0    About half the time
0    Less than half the time
0    Never

As to these two occupations, the O*NET suggests that they no longer exist as sedentary work. 

The pharmaceutical industry employs about 2,800 packers and packager, hand

The tobacco industry employs about 300 packers and packager, hand.  The DOT has nine different codes that are classified in packers and packager, hand that work in the tobacco industry. 

The DOT lists three occupations that work in any industry, which means more than one.  The most important of those is Packager, Hand, DOT 920.587-018, medium exertion, SVP 2. 

The next time the vocational expert testifies that there are sedentary jobs in this group, pull out the O*NET and cross-examine.  While you are at it, the next time the ALJ limits the claimant to six hours of standing and walking in a day, ask whether 92% of these jobs require continuous or almost continuous time spent standing. 

Sunday, February 26, 2017

Serial Hypothetical Questions - Makes Cross Impossible

ALJ -- I will now ask you a series of hypothetical questions that will the same age, education, and work experience of the claimant. 

The ALJ goes on to ask anywhere from two to seven hypothetical questions.  Which one, if any, represents the eventual finding that will find its way into the ALJ decision denying the claim for benefits.  Does the ALJ know or have a pretty good idea which one of the hypothetical questions constitutes the most likely residual functional capacity?  Pretty sure that the ALJ has more going on mentally than to have a flaccid notion of which question will reflect the finding.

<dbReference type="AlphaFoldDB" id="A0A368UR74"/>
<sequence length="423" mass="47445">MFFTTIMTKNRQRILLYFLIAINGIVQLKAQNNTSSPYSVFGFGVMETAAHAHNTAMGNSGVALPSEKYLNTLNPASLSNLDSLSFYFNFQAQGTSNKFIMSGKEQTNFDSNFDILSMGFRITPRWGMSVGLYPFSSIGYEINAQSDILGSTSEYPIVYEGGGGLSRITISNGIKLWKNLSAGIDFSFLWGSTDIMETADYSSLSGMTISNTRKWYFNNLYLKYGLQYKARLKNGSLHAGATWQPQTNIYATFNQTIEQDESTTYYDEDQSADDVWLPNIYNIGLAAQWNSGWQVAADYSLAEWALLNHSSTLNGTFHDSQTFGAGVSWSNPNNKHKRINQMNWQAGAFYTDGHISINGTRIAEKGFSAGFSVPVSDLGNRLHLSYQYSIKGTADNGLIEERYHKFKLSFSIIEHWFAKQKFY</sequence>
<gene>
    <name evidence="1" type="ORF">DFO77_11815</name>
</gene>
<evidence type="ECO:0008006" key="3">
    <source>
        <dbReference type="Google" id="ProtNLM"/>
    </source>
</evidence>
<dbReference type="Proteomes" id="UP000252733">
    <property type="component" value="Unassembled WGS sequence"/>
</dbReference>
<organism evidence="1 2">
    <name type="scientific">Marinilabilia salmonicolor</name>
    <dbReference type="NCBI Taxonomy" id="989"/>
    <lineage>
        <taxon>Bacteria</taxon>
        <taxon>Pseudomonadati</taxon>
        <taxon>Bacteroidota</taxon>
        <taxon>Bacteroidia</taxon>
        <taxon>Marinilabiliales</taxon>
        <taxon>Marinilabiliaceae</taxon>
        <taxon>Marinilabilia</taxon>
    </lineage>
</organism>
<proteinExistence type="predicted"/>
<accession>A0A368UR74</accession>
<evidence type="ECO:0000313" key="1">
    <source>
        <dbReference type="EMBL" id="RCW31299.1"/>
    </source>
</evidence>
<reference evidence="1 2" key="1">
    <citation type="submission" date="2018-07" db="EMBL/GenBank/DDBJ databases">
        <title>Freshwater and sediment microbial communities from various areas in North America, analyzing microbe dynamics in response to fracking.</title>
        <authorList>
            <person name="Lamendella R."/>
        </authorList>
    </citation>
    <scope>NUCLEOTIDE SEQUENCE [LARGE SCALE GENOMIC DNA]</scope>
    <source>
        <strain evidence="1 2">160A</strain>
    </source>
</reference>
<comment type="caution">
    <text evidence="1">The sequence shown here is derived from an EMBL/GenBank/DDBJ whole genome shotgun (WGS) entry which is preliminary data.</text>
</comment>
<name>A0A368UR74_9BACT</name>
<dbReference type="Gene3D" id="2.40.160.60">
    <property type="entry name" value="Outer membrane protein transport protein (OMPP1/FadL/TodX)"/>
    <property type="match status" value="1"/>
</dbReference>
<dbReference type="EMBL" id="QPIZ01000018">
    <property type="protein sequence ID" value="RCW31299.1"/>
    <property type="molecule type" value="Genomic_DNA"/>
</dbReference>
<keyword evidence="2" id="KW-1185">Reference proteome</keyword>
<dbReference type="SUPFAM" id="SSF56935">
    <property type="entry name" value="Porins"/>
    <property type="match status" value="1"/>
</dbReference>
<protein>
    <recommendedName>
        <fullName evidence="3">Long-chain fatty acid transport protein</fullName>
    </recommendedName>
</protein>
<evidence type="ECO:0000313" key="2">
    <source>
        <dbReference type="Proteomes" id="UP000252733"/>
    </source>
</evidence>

How does the representative at the hearing cross-examine the vocational expert about the content of three hypothetical questions, each with the identification of jobs existing in the national economy?  The representative must pick apart the material components of the hypothetical questions, one at a time.  Each construct will take time. 

On occasion, the ALJ will announce that the finding will reflect a reduced range of standing and walking as opposed to the first question that assumed an unlimited standing and walking with normal breaks.  But if the ALJ does not favor the record and the claimant with a statement of which one will constitute the finding, the representative must cross on every question that did not result in a statement from the witness of "no jobs." 

In a civil or criminal trial under and adversarial process, no reasonable attorney would try to confuse the jury or judge with a blast of hypothetical questions to the expert.  The attorney would advocate the key factual finding urged and ask the expert to give an opinion about how that fact impacts the ultimate question of fact.  So why would an ALJ ask serial hypothetical questions? 

Part of that answer rests in the attempt to placate the claimant with the thought that the ALJ will pay the case.  After all, the vocational expert said that the claimant could not work in the third hypothetical question that assumed the limitations described by claimant's testimony.  It dampens any consternation of the claimant that the ALJ didn't listen to the testimony or understand what the claimant said.  The last hypothetical question is the placebo and rarely the ultimate finding of the ALJ.